Australia sexual abuse: PM accepts landmark inquiry proposals Image copyright ROYAL COMMISSION INTO CHILD SEXUAL ABUSE Image caption Messages from survivors were published by the inquiry last year The Australian government has accepted nearly all of the recommendations from a landmark inquiry into child sexual abuse.
The five-year inquiry found tens of thousands of children had suffered abuse in Australian institutions.
PM Malcolm Turnbull said that his government would act on 104 of 122 official recommendations. The remaining 18 had not been ruled out, he added.
He said he would deliver a national apology on 22 October.
"The survivors have told their stories and we must honour them," he told reporters on Wednesday.
"Ensure that out of their suffering, out of that abuse, comes lasting reform so what they suffered - the wrongs that were inflicted on them - can never happen again."
The royal commission inquiry, which concluded in December, heard more than 8,000 testimonies about abuse i..
Trump-Kim summit: Deciphering what happened in Singapore Image copyright KEVIN LIM/THE STRAITS TIMES/HANDOUT Donald Trump arrived in Singapore promising to make history.
That he did by shaking Kim Jong-un's hand for the world's cameras - becoming the first sitting US leader to meet his North Korean counterpart.
But what have they really achieved, what are the implications and what might happen next?
We asked four experts for their take.
'A vague document but Kim might have made unwritten promises'Andrea Berger, senior research associate, James Martin Center for Non-proliferation Studies
Kim Jong-un departed Singapore without putting his signature next to any more detailed or ambitious nuclear-related provisions. The language in the Singapore declaration mirrors previous agreements, and is in places even more vague. In that sense, the joint document is a present that has been elaborately wrapped and re-gifted. But it may be the thought that counts. The meeting in Si..
Australia cements Solomon Islands deal amid China influence debate Image copyright Getty Images Image caption Solomon Islands PM Rick Houenipwela says Australia raised "concerns" about a previous deal Australia has formally agreed to a deal to help build a 4,000km (2,500 mile) internet cable to the Solomon Islands.
The Solomon Islands, a small Pacific nation, had originally given the contract to Chinese company Huawei.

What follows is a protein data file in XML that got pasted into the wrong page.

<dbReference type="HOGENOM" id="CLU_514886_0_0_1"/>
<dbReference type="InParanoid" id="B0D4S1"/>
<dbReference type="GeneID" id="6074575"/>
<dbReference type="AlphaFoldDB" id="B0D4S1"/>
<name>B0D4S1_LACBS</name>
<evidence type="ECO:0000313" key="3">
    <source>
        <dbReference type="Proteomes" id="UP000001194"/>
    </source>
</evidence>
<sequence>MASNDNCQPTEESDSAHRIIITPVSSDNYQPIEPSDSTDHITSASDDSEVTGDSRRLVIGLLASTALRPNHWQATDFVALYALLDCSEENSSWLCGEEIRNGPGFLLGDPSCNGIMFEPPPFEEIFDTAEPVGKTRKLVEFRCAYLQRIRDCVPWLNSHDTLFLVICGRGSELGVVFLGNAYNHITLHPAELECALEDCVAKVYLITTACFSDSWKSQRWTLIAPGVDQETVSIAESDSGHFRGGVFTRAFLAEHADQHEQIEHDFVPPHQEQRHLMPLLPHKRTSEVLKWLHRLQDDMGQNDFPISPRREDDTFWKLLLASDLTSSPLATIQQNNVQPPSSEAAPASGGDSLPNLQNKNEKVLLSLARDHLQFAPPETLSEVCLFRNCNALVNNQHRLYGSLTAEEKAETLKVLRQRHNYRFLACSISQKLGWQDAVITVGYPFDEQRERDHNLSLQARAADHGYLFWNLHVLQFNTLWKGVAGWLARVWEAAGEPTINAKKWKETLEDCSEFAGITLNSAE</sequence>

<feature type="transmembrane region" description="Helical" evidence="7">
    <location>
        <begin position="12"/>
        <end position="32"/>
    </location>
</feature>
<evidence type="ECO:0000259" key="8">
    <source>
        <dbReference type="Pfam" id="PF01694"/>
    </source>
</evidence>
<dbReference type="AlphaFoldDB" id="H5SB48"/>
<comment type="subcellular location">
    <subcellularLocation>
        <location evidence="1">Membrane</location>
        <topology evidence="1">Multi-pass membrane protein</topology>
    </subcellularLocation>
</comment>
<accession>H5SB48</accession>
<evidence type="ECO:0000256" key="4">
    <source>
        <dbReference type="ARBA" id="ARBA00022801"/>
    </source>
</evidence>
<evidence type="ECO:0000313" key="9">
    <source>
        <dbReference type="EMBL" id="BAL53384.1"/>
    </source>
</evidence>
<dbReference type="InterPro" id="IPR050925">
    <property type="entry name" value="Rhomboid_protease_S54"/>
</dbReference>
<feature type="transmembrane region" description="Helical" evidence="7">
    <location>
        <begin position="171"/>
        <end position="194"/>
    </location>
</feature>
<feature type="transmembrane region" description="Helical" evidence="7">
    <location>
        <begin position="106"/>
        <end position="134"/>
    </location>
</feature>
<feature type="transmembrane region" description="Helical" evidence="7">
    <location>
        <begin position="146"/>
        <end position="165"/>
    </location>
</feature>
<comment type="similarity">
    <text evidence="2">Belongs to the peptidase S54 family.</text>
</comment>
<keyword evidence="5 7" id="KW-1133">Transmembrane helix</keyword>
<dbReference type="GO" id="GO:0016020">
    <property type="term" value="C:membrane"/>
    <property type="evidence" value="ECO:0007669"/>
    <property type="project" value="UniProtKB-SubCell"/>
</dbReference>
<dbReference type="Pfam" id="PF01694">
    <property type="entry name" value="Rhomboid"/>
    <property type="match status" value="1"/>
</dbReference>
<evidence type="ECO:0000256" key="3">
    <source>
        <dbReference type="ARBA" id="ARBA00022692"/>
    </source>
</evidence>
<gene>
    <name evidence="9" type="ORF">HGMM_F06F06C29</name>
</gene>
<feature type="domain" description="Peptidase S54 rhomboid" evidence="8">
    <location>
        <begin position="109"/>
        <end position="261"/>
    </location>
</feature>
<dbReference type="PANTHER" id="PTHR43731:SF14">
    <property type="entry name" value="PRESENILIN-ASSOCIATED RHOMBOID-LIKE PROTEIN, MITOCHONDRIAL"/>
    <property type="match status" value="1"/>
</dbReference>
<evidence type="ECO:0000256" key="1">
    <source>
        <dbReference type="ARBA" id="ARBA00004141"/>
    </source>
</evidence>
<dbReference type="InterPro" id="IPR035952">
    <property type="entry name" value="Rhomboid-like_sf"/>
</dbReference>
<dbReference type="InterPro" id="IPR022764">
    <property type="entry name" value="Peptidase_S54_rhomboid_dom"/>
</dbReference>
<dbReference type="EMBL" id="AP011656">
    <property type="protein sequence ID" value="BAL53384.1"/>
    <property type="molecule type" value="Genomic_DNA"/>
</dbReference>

Prime Minister Rick Houenipwela has said the decision followed "concerns raised by Australia", which neither nation has elaborated upon.
Analysts say Canberra is concerned about China's influence in the region, a subject of recent Australian debate.
Australian Prime Minister Malcolm Turnbull said on Wednesday: "As we step up our engagement in the Pacific, we are working as partners with Solomon Islands more closely than ever to ensure stability, security and prosperity in the region."
Australia is expected to commit about A$100m (£56m;$75m) of its foreign aid bud..
China's telco giant ZTE sees shares collapse 39% Image copyright Reuters Shares in Chinese technology company ZTE plummeted 39% in Hong Kong as trading in the firm resumed after a two-month suspension.
In April, the US Commerce Department found ZTE had violated trade bans with North Korea and Iran.
A ban was placed on the firm that prevented it from buying parts from US suppliers.
The ban forced ZTE to suspend major operations, and trading in its shares in were halted on 17 April.
Last week, the US reached a deal with the Chinese technology giant that would remove the ban.
The deal will involve ZTE paying a $1bn penalty and hiring a US-approved compliance team. It will also have to replace its management board.
ZTE, which is based in Shenzhen, is China's second biggest telecoms maker. It depends on US-made components for the production of handsets.
In Shenzhen, the firm's shares were down 10% in early trade, which is the maximum allowed on the mainland.
The share fa..